Neurosurgical Operations Using Navigation Microscope Integration System

Neurosurgical Operations Using Navigation Microscope Integration System

Takashi Tamiya (Kagawa University, Japan), Masahiko Kawanishi (Kagawa University, Japan), Keisuke Miyake (Kagawa University, Japan), Nobuyuki Kawai (Kagawa University, Japan) and Shuxiang Guo (Kagawa University, Japan)
DOI: 10.4018/978-1-4666-2196-1.ch014
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Abstract

The use of intraoperative navigation systems in neurosurgery has increased rapidly. The Neuronavigation Microscope Integration (NMI) system consists of a microscope (Zeiss, Germany) combined with the StealthStation (Medotronic, U.S.A.) including light emitting diodes, a dynamic reference frame with light emitting diodes, an optical digitizer with camera array and a computer workstation. The aim of this study was to determine the usefulness of the NMI system for neurosurgical operations. Between April 2003 and March 2011, the authors used the NMI system in 367 patients undergoing neurosurgical operations at Kagawa University Hospital. Because the navigational informations could be superimposed onto the microscope view, accurate locations of tumor and normal anatomical structures could be obtained before skin incision. During the operations, the surgeons did not need to turn away from the surgical field or to use a bulky pointer. Catheter applications along the tumor borderline guided by the NMI system could be useful for glioma surgery. Deep seated lesions including intraventricular or intra-axial tumors could be removed through accurate and minimal corticotomy. For transsphenoidal surgery, pituitary tumors could be safely removed without X-ray imaging. For the skull base surgery, the navigational information was not affected by the brain shift during the operations. The registration assessment deviations were within 2 mm and the real anatomical deviations were within 3 mm. The authors’ findings suggest that the NMI system can provide valuable and reliable intraoperative navigational informations during neurosurgical operations.
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Registration of the Neuronavigation Microscope Integration (NMI) System

Intraoperative image guidance was achieved using a NMI system composed of a microscope (Zeiss, Germany) and StealthStation® (Medtronic, U.S.A.) (Figure 1). Accuracy in image-guided surgery directly depends on how well the radiographic images and surgical anatomy of the patient is correlated. The process of establishing a computer map between all locations on the images and the corresponding anatomical locations in the surgical field is called registration. Registration is initiated using the disposable skin fiducial markers (Medtronic, U.S.A.) and surface landmarks, which correlate with the same points on the three-dimensional CT/MRI surface reconstruction of the skin. The StealthStation system (Medtronic, U.S.A.) employs two different methods for achieving object alignment and transformation: PointMerge™ registration and SurfaceMerge™ registration. PointMerge registration is the primary method and must be used for each surgery. SurfaceMerge registration is a secondary method employed in the spinal application as a refinement to the PointMerge method. Both methods attempt to find the best coordinate system transformation between image space and surgical space by aligning the user-defined objects contained within them. The difference between the methods lies in how the computer represents the objects internally and how the computation of the ‘best’ alignment changes with this representation.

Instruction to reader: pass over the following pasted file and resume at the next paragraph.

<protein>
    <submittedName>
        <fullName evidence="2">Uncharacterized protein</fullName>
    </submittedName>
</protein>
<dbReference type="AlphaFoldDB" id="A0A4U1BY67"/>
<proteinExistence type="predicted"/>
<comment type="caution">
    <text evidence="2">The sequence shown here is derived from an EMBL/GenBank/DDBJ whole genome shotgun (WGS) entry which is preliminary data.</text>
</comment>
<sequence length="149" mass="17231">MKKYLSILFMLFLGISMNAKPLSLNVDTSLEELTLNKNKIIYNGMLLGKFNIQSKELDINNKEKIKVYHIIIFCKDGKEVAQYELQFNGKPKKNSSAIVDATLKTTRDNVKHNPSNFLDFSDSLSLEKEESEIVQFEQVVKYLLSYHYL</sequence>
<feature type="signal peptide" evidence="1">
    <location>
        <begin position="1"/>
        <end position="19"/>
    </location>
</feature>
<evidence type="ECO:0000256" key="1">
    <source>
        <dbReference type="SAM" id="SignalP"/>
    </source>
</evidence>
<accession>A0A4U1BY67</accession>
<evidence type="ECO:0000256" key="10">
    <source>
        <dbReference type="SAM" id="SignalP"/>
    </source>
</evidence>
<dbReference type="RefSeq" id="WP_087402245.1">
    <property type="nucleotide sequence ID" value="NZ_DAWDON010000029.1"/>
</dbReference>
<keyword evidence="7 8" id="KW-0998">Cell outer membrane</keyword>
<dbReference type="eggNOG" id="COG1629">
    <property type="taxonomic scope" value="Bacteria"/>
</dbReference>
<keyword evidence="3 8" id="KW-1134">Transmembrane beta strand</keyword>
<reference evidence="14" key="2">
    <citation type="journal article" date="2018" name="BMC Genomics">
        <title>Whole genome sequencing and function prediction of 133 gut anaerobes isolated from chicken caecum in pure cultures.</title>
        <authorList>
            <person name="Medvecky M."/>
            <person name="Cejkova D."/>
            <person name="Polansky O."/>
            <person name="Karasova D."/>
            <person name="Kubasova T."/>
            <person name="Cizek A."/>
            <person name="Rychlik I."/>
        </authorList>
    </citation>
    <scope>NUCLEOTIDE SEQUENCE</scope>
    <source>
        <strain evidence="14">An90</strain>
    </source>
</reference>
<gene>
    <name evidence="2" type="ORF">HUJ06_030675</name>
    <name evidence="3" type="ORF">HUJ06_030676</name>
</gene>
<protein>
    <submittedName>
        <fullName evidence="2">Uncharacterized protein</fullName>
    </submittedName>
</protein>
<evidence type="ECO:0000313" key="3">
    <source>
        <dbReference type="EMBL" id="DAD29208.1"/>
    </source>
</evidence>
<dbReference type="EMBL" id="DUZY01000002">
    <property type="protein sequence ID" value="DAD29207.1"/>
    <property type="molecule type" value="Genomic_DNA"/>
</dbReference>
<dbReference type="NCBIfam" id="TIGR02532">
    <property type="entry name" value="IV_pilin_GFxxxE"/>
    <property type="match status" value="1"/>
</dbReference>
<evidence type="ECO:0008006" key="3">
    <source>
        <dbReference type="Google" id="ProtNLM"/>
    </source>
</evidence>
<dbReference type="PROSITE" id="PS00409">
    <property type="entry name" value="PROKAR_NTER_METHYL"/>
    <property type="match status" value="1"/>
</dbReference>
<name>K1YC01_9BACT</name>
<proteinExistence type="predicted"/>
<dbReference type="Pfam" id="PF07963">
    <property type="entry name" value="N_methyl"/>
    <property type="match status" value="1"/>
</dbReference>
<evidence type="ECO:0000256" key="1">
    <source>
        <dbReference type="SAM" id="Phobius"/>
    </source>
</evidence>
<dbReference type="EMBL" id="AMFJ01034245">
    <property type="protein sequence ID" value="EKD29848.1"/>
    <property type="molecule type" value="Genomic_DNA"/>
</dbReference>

Figure 1.

The Neuronavigation Microscope Integration (NMI) system is composed of a microscope (upper left) and StealthStation® that includes light emitting diodes, a dynamic reference frame with light emitting diodes (lower left), an optical digitizer with a camera array and a computer workstation (right).

The location of the navigation probe in the surgical field is displayed in the reformatted CT and MR data set and surgeons can then visualize the patient’s anatomy in the microscope view prior to and during surgery. The quality of registration is very important for the accuracy of the system. Neuronavigational accuracy was documented by mean registration error and repeated landmark checks.

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